Rob Carter: Is fishing’s luck likely to last?
Here at Angling International we’ve been wondering. How do you take advantage of short-term opportunities while also planning for long-term gains? It’s a classic business question, which I am sure you have attempted to answer plenty of times before. But it’s one that has been given additional focus by the quite remarkable situation that the angling trade finds itself in right now.
I can think of few industries that have fluctuated so wildly between zero consumer activity one month and near record-breaking demand the next. For angling, is a remarkable turnaround. And from conversations I have been having with our advertisers, people in our industry are making an incredible effort to honour orders placed before the lockdowns and, on top of that, meet the added demand brought about by angling’s sheer good fortune of being the perfect leisure activity for our time.
In countries all over the world, long-standing anglers are fishing more often; and new anglers are signing up like never before. It’s a golden opportunity to claw back the huge losses incurred during the second quarter of the year. But, it’s more than that. It’s also a golden opportunity to secure the future for a whole generation of industry professionals.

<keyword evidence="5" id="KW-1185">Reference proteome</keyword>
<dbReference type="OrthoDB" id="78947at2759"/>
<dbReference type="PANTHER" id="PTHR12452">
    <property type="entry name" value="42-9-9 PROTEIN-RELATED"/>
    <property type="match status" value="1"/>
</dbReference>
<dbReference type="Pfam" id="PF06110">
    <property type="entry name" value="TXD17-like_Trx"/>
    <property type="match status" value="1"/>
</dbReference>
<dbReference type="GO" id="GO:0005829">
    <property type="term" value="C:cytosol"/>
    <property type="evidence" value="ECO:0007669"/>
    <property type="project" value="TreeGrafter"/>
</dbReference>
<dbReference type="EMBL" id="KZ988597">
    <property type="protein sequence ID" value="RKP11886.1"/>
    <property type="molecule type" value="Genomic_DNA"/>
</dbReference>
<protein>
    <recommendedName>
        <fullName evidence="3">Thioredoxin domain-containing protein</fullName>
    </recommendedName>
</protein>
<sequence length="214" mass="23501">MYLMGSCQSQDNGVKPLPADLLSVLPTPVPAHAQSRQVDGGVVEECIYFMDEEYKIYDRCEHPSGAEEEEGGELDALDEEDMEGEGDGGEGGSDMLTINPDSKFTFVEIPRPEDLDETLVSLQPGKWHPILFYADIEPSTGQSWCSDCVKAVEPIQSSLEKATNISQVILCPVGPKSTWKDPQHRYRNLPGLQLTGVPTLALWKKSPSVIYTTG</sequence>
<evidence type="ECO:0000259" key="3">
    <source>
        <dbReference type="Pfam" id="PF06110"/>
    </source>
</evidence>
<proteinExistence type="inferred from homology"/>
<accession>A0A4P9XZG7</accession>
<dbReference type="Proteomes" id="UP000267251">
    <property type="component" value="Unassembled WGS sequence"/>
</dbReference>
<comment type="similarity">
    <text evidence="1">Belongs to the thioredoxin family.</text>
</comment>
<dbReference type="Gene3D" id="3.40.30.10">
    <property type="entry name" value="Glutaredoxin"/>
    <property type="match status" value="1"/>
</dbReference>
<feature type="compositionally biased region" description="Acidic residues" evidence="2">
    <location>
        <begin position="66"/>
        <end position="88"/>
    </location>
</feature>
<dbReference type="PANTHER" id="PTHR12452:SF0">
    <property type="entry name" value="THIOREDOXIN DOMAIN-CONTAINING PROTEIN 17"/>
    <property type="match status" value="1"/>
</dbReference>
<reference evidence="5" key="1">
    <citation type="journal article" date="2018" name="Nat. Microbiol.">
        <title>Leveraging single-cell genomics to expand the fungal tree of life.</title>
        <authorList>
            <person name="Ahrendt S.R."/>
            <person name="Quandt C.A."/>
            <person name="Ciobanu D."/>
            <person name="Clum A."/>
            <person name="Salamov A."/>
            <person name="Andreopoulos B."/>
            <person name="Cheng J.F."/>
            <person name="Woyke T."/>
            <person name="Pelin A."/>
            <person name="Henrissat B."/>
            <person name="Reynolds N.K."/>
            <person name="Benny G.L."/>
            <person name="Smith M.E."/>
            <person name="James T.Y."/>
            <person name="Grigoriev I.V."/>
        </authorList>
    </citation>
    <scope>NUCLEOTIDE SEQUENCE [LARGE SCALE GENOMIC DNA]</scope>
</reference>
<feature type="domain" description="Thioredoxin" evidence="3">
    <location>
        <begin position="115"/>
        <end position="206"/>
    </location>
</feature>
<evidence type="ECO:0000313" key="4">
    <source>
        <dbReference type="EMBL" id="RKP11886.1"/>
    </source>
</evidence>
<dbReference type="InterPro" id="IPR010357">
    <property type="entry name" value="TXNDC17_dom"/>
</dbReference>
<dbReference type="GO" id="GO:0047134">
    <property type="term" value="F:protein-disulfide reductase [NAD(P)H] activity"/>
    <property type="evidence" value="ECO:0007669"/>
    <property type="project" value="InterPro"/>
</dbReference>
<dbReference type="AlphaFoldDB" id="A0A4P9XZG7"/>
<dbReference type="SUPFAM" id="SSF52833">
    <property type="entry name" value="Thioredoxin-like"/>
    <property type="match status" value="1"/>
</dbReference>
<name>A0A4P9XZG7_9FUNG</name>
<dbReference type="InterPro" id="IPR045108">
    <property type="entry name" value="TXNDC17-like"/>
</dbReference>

Product developers, pro-staffers, brand managers, sales teams, warehouse managers, retailers, media professionals, guides and those people organising the affairs of our trade associations. We all stand to win if we fully capitalise on the opportunity that has fallen into our laps. We’ve got lucky. Sales are booming right now. But that luck won’t sustain us forever. The question is, how are we going to convert these short-term advantages into long-term gains?
It is the most pressing question of our time. I would suggest that right now, answering it is more important than dealing with conservation issues or plastics and pollution or access to fishing or any other huge topic that has been vexing our industry these past years.
And I say that for two reasons: firstly, if we don’t answer it soon, the question won’t even be there to answer. Its time is now. Like it or not, circumstances are dictating that new anglers are receptive to our messages today and for a very short time after today. They won’t even be with us at all if we don’t reach out to them in the next weeks and months.
Secondly, with extra numbers of participants comes added political power. We will be stronger and have more influence as an industry if we have more economic might. And that might follows from having more active participants spending cash and being engaged in the issues that matter for the long-term survival of recreational fishing. Build the numbers now and you will protect angling for the future.